Mokala National Park is 48,000 acres of sandy, hilly landscape, interspersed with camel thorn trees (Mokala is their Setswana name). It’s home to many endangered animals, relocated here after the closure of the Vaalbos National Park, such as the black rhino and the heftier white rhino, giraffe, zebras, black wildebeest, buffalo, tsessebe, roan and sable.

The rocky outcrops, which are a feature of the landscape, also attract many species of birds, including vultures, goshawks, various owls and soaring eagles, and at night you may hear the call of the freckled nightjar.

White rhino mother and calf in Mokala National Park. Photo: Grobler du Preez/Shutterstock

Game drives at Mokala

Take a morning, sunset, or nighttime guided tour, which you can book at Mosu Lodge or Lilydale restcamp. Or, drive yourself if you want to discover the park at your own pace. Unless there’s heavy rain, a normal car should be fine on the park’s roads. 

Where to stay – Mokala safari camps

The park has various options, including cottages, camping, a bird hide and treehouse log cabins. Lilydale restcamp offers thatched cottages and – always a winner – a swimming pool. It’s spot by the Riet River also offers opportunities for great fly fishing for any keen anglers. Mosu Lodge is the main camp in Mokala park, with stone and thatched bungalows, a lounge with fireplace, and a pool – all making for a comfortable stay. 

Having a drink at the Haak-en-Steek waterhole, Mokala National Park. Photo: Grobler du Preez/Shutterstock

There’s also a four-person cottage at Haak en Steek Camp, or you can go rustic and camp nearby at the Motswedi Camp Site. The Stofdam Bird Hide is available for one-night stays, while close by is the lovely Dinokeng Tree House, a log cabin on stilts by a floodlit watering hole. 

Tswalu Kalahari Reserve

Stylish accommodation and meals – check. Spa treatments, pool, a gym, and a personal guide and tracker to accompany you on safari – check. For safari luxury (if your wallet allows), a stay at the Tswalu Kalahari Reserve ticks all the boxes. 

This is the biggest private wildlife reserve in South Africa, which also happens to have commitment to conservation at its core. Over the past 20 years or so, the reserve has been expanded and the land rewilded, to provide sanctuary for many predators, including lions and cheetahs, while breeding programmes have ensured the survival of indigenous species, such as the sable and roan antelope.

 There are also giraffes, zebras and – and those ridiculously cute meerkats, alongside less attention-grabbing pangolins and aardvarks, among others. As well as safari drives, there’s the opportunity for guided horse rides, nature walks – and a helicopter safari. As we said – luxury!

Kalahari meerkats. Photo: Kelsey Green/Shutterstock

Other outdoor activities on your safari

Deafening waterfalls, stark desert landscapes, thrilling raft adventures, leisurely kayaking trips, spectacular plant life, hot springs and stargazing...the animals are only part of the picture. The incredible landscapes of the Northern Cape are worth exploring and integrating into your safari adventure.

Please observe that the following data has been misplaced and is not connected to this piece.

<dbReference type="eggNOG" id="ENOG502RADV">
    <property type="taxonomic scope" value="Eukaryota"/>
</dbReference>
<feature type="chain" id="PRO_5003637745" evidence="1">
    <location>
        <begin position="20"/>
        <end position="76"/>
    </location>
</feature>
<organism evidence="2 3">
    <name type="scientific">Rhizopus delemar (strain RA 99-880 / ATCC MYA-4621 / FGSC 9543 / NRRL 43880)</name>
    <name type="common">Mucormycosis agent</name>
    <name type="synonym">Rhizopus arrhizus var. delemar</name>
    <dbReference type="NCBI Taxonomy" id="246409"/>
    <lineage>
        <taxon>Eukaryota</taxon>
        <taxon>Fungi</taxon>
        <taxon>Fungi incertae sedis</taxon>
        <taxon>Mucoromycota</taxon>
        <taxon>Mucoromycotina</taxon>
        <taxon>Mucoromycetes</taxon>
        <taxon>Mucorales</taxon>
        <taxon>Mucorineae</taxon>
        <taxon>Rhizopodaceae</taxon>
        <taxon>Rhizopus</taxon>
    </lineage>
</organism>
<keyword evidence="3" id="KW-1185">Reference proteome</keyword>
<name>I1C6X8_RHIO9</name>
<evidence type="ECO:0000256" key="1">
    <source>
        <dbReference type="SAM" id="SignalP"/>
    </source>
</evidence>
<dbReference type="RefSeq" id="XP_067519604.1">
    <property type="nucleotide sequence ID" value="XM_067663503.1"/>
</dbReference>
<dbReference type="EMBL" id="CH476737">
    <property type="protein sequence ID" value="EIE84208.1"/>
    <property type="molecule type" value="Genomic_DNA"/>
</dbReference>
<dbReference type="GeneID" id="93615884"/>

The stark and rugged mountain desert of the Ai-Ais Richtersveld Transfrontier Park doesn’t have much in the way of animal life. But its austere beauty is arresting. It also provides outdoor adventure, with rafting and kayaking opportunities on the Orange River, as well as walking trails for experienced hikers.

Visit in August and September during flower season and you’ll see the park’s succulents bursting into bloom. And for even more dazzling displays of floral colour, add Namaqualand into your itinerary, particularly Namaqualand National Park. 

A visit to Augrabies Falls on the Orange River must feature in your holiday plans. The sight – and sound – of the colossal amounts of water, hurtling 56m below, is breathtaking (and deafening). There are also hiking trails and opportunities to get afloat on rafts or kayaks with Kalahari Outventures.

Sunset over the Augrabies Falls. Photo: Cliffort Word/Shutterstock

Booking a safari with a tour operator

You could spend a considerable amount of time organising your safari holiday – the research, the planning and booking, trying to figure out where exactly you are on a map that seems to be mainly desert. So you might want to pass on the task to those with local knowledge and expertise in the field. There are several safari and outdoors adventure operators in the region who offer Kalahari safaris, and tours can include so much more than just safari game drives.

There are multi-day trips that take in some of the amazing landscapes of the Northern Cape. These include adventure on the Orange River in the Ai-Ais Richtersveld Transfrontier Park, such as rafting, canoeing, and – somewhat less adrenaline-inducing – fishing, as well as expeditions to see the mighty waterfalls in Augrabies Falls National Park, and excursions to the Riemvasmaak hot springs

Hiking in the Augrabies Falls National Park. Photo: Great Stock/Shutterstock

Kalahari Outventures, Kalahari Safaris, and Tata Ma Tata Tours are a few reliable companies offering outdoor adventure, as well as Kalahari Tours and Travel, who state commitment to responsible tourism. 

Find out more about safaris in South Africa and discover more about the Northern Cape – so that you can start planning your trip.